Best answer: This seems a good plan.

Can you load the tablet up with podcasts or radio dramas or other non-audible content she might like while you've got the tablet?

(I would've suggested seeing if the library in your mother's town (or yours, if not) will rent audiobooks for even more audiobooks via whatever app, but it sounds like that might be too much tech effort for your mom's comfort. I'm just noting it here if someone else reading this is in a similar situation.)
posted by rmd1023 at 2:12 PM on April 15, 2020 [6 favorites]

Best answer: You might find these links useful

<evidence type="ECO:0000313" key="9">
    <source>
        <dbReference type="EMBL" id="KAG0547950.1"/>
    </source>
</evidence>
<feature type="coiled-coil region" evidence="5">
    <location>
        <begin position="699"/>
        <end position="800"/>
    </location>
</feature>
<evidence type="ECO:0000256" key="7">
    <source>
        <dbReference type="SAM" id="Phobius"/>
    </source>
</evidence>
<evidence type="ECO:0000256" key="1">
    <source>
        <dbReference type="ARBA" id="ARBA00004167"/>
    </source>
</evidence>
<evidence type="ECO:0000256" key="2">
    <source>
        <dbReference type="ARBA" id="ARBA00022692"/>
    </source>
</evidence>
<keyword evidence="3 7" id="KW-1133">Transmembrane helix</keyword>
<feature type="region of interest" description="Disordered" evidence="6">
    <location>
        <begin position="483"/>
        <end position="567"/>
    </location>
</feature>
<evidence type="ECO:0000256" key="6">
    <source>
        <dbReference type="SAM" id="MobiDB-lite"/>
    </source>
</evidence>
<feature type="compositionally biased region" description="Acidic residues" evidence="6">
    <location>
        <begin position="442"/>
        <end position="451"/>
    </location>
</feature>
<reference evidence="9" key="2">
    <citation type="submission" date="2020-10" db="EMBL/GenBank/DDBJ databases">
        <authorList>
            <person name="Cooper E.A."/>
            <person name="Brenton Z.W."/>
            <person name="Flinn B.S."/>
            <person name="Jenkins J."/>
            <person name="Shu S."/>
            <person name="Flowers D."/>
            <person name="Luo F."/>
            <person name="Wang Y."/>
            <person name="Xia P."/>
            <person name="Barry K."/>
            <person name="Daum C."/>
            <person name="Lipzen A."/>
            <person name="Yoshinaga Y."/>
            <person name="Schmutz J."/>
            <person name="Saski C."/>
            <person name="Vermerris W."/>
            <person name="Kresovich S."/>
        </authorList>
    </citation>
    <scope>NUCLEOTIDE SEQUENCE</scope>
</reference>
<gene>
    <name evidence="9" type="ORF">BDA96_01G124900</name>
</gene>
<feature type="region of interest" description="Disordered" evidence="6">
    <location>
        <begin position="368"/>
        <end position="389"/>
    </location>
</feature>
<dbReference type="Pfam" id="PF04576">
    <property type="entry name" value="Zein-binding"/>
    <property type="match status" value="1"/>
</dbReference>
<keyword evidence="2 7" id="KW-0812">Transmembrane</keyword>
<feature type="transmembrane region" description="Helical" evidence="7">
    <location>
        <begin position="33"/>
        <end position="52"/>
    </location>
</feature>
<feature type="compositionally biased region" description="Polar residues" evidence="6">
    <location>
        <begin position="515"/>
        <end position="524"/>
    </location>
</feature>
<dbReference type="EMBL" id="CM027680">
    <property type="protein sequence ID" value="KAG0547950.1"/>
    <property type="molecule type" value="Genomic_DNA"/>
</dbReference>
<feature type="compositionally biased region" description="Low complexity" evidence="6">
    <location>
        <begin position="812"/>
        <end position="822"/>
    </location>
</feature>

Do consider careful what device you want to use for the "cheap tablet", I am not familiar with the options for accessibility for vision loss, but I have looked at options for hearing loss and have found that there are huge differences in usability and accesibility options available between different OSs, etc. There's going to be a lot of steps between "connect to the wireless" and "start a specific audiobook", choose the one with the workflow that will be easiest for your mother to use.
posted by yohko at 2:16 PM on April 15, 2020 [4 favorites]

I’m pretty sure you can use voice activation to play Audible audiobooks on an Alexa device or Echo Dot. Might be simpler than trying to get a tablet simple enough for your mom (though voice recognition has its own oddities).
posted by hungrytiger at 2:46 PM on April 15, 2020 [8 favorites]